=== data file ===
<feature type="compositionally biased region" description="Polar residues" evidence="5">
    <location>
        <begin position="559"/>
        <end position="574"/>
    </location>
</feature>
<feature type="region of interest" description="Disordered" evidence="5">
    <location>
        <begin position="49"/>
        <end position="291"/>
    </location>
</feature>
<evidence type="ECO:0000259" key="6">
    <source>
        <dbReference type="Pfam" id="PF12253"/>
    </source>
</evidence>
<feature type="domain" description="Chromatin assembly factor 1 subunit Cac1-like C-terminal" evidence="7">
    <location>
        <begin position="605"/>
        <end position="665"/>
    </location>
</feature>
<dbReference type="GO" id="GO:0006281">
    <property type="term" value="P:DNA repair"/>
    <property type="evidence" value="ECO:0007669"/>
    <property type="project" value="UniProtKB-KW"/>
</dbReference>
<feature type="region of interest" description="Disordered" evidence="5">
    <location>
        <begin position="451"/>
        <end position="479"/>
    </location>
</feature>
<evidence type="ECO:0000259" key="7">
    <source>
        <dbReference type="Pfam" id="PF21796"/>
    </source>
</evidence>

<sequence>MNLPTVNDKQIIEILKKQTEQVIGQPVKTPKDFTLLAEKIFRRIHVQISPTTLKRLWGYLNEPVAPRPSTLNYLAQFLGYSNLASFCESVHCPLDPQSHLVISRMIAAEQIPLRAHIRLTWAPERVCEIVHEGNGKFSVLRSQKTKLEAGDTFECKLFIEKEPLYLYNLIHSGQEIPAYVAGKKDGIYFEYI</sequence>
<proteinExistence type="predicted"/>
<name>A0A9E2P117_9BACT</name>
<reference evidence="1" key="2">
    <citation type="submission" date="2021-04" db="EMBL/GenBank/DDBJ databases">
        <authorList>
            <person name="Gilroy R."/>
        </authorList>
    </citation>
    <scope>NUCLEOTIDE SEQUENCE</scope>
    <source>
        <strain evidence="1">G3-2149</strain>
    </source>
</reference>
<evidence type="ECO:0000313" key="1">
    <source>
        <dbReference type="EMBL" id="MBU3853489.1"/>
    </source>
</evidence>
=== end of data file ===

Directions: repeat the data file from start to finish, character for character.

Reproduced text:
<feature type="compositionally biased region" description="Polar residues" evidence="5">
    <location>
        <begin position="559"/>
        <end position="574"/>
    </location>
</feature>
<feature type="region of interest" description="Disordered" evidence="5">
    <location>
        <begin position="49"/>
        <end position="291"/>
    </location>
</feature>
<evidence type="ECO:0000259" key="6">
    <source>
        <dbReference type="Pfam" id="PF12253"/>
    </source>
</evidence>
<feature type="domain" description="Chromatin assembly factor 1 subunit Cac1-like C-terminal" evidence="7">
    <location>
        <begin position="605"/>
        <end position="665"/>
    </location>
</feature>
<dbReference type="GO" id="GO:0006281">
    <property type="term" value="P:DNA repair"/>
    <property type="evidence" value="ECO:0007669"/>
    <property type="project" value="UniProtKB-KW"/>
</dbReference>
<feature type="region of interest" description="Disordered" evidence="5">
    <location>
        <begin position="451"/>
        <end position="479"/>
    </location>
</feature>
<evidence type="ECO:0000259" key="7">
    <source>
        <dbReference type="Pfam" id="PF21796"/>
    </source>
</evidence>

<sequence>MNLPTVNDKQIIEILKKQTEQVIGQPVKTPKDFTLLAEKIFRRIHVQISPTTLKRLWGYLNEPVAPRPSTLNYLAQFLGYSNLASFCESVHCPLDPQSHLVISRMIAAEQIPLRAHIRLTWAPERVCEIVHEGNGKFSVLRSQKTKLEAGDTFECKLFIEKEPLYLYNLIHSGQEIPAYVAGKKDGIYFEYI</sequence>
<proteinExistence type="predicted"/>
<name>A0A9E2P117_9BACT</name>
<reference evidence="1" key="2">
    <citation type="submission" date="2021-04" db="EMBL/GenBank/DDBJ databases">
        <authorList>
            <person name="Gilroy R."/>
        </authorList>
    </citation>
    <scope>NUCLEOTIDE SEQUENCE</scope>
    <source>
        <strain evidence="1">G3-2149</strain>
    </source>
</reference>
<evidence type="ECO:0000313" key="1">
    <source>
        <dbReference type="EMBL" id="MBU3853489.1"/>
    </source>
</evidence>